Austin DWI Attorney Blog

Austin DWI Attorney Blog

Information regarding DWIs in and around Austin/Travis County

DWI bills in the 82nd Legislature

Posted in Austin DWI, Breath Test, Intoxilyzer, Texas DWI Laws

In this session, like in previous one, some state legislators targeted drunk drivers but most of those proposals, seem to be going nowhere. Here are some of the bills and their status three weeks before the Legislature adjourns. .

Bill Goal Status

• SB 231 To revoke driving privileges of anyone with two convictions. In committee

• HB 99 Third-degree felony for anyone with a previous conviction. House calendar

• HB 101 A hotline to report suspected cases of impaired driving. In committee

• HB 189 Mandating ignition interlock for any DWI conviction. Attached to other bill

• HB 237 To mark driver’s license of anyone with a prior conviction. In committee

• HB 3477 Ten-year driver’s license suspension after five convictions. To full House

Fortunately, the Legislature seems distracted with cutting education funding, cutting back who can vote, and making sure the police don’t give immigrants any protection from deportation even when they are witnesses to a crime, to care much about DWIs this session.

DWI Probation Program

Posted in Austin DWI, Texas DWI Laws

San Antonio Express News ran a report last week of a Tarrant County DWI probation program called Felony Alcohol Intervention Project. It is designed for offenders with three or more DWIs.  This program these repeat offenders to accept a “plea bargain for a seven-year prison sentence that is probated to four years.  The goal of the program is to reduce the number of injuries and deaths from alcohol related accidents. Currently, there are 175 probationers with 10 graduates.

 FAIP include the following requirements:

–        10 days jail

–        work 40 hours a week

–        Driver’s license suspense for 6 months to a year

–        random urinalysis

–        counseling and alcohol treatment; including daily meeting for the first 90 days

–        ankle monitor that detects alcohol for the first 90 days

–        attend court weekly for judicial review

–        meet with their probation officer once a week

–        community service at homeless shelters

 

While this may be good resolution for some folks, it is clearly not a one size fits all solution.  Some case just need fighting, and not just a quick probation outcome.  If this type of programs comes to Austin, we will sure look at on a client by client bases.  Pleading guilty to a felony DWI is always an avenue of last resort.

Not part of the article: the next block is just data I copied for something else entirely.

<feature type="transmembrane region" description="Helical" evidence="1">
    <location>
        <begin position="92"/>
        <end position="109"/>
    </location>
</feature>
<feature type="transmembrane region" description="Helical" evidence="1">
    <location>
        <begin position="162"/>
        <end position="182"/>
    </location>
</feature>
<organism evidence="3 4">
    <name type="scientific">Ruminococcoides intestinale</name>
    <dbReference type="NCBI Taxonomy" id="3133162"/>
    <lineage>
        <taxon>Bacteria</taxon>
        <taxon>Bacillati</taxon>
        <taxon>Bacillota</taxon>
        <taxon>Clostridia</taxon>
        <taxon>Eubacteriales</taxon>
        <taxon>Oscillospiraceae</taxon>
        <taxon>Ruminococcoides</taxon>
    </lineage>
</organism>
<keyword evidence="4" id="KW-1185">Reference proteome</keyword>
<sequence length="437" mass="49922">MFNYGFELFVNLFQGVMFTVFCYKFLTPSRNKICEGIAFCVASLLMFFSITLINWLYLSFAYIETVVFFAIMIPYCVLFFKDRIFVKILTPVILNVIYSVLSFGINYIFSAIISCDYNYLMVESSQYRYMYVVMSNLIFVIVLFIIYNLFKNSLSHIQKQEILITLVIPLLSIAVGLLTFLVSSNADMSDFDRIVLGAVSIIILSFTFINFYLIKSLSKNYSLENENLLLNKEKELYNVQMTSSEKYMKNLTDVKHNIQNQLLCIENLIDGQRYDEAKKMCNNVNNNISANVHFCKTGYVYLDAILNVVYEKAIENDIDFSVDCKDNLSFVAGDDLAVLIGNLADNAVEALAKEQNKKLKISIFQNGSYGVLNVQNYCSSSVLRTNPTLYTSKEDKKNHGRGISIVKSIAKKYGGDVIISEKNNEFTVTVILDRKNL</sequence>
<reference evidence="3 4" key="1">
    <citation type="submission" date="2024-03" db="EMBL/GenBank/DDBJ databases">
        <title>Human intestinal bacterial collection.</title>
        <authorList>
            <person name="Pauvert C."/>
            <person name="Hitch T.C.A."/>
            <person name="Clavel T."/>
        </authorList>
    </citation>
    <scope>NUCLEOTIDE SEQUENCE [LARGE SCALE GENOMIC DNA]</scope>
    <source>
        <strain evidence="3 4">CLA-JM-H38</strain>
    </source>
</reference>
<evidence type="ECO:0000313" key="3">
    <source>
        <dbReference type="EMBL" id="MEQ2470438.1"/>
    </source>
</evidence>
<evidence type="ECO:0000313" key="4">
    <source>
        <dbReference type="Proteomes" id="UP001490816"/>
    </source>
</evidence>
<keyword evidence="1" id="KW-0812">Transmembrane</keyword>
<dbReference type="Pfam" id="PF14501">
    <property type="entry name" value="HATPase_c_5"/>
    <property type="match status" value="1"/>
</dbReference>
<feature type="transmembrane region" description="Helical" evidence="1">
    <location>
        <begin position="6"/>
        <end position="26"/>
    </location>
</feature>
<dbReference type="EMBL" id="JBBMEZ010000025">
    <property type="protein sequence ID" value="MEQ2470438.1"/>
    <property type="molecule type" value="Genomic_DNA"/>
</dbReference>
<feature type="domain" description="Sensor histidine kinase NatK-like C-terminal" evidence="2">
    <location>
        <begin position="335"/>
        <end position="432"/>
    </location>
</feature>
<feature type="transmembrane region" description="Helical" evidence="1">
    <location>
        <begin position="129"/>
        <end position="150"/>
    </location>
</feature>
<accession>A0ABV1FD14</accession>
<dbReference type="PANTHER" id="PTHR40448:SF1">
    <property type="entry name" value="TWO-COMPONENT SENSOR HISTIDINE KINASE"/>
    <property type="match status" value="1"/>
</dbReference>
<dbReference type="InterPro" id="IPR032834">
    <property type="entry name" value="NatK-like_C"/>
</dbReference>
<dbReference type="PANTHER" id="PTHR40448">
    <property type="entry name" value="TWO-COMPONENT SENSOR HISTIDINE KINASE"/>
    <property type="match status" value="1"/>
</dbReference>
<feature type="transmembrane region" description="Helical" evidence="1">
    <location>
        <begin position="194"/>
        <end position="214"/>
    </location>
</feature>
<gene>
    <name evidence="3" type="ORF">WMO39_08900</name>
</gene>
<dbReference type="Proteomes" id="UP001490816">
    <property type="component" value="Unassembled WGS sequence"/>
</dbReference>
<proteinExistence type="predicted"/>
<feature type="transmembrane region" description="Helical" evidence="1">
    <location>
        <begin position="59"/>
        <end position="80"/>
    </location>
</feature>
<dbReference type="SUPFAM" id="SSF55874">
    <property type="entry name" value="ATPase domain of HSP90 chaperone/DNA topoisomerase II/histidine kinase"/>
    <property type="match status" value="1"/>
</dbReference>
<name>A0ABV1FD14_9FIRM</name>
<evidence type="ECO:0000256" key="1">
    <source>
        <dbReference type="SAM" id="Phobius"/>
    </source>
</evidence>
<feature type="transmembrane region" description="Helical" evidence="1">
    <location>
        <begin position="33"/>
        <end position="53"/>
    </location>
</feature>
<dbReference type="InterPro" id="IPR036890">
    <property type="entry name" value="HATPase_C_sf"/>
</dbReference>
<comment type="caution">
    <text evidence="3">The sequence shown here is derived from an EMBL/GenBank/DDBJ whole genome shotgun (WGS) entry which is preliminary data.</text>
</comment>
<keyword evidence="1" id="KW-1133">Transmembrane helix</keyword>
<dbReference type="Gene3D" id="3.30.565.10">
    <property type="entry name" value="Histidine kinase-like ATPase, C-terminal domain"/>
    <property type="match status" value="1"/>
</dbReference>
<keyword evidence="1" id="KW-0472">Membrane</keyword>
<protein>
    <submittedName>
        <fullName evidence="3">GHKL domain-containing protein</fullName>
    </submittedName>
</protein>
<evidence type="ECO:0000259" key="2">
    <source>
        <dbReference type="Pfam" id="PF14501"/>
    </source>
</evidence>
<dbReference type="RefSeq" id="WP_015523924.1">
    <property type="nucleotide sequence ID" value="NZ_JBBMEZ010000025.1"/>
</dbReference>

Driver Responsibility Program Repealed?

Posted in Austin DWI, Texas DWI Laws

The Texas Tribune reported this week that state lawmakers are considering eliminating the Driver Responsibility Program that was created in 2003 “to generate money and discourage unsafe driving.” The program tacks on a surcharge to drivers who get ticketed for various moving violations like driving while intoxicated, driving without insurance and driving without a license. Since inception, “DPS has been unable to collect more than $1 billion in fines they’ve issued” and have clogged Texas courtrooms with people who have failed to pay these fines. Rep. Lon Burman “argued that the surcharge program is unconstitutional because it puts drivers in double jeopardy, punishing them twice for the same offense.”

In hopes to collect on the $1 billion of unpaid fines, DPS has initiated an amnesty program for drivers “whose licenses have been suspended are eligible if they had a surcharge assessed between Sept. 30, 2004 and Dec. 31, 2008, and were delinquent on payments.” The amnesty program runs through April 17.

 

The Dallas Morning News also had a similar report which added that almost 60 percent of assessed surcharges have not been collected. It is estimated that the state receives $86 million a year in revenue from drivers who are paying the surcharges. And because the Texas Driver Responsibility Program is a large revenue source for the state, Rep. Berman has suggested a tax increase on cigarettes to make up for the lost revenue.   

Austin Police Department has issued their list of the most frequented bars for suspected DWI drivers

Posted in Austin DWI, Austin Police

The Austin Police Department has released its annual compilation of  bars, clubs and restaurants that are most frequently named by motorists who are arrested for DWI.  Police use the information when deciding what areas of Austin to target their enforcement.

Here’s the bar name, the address and the number of motorists who reported having their last drink at the locations for 2009:

 

J. Blacks, 710 W. Sixth Street – 27 DWI arrests

The Ranch, 708 W. Sixth Street – 22 DWI arrests

Rain, 217 W. Fourth Street – 17 DWI arrests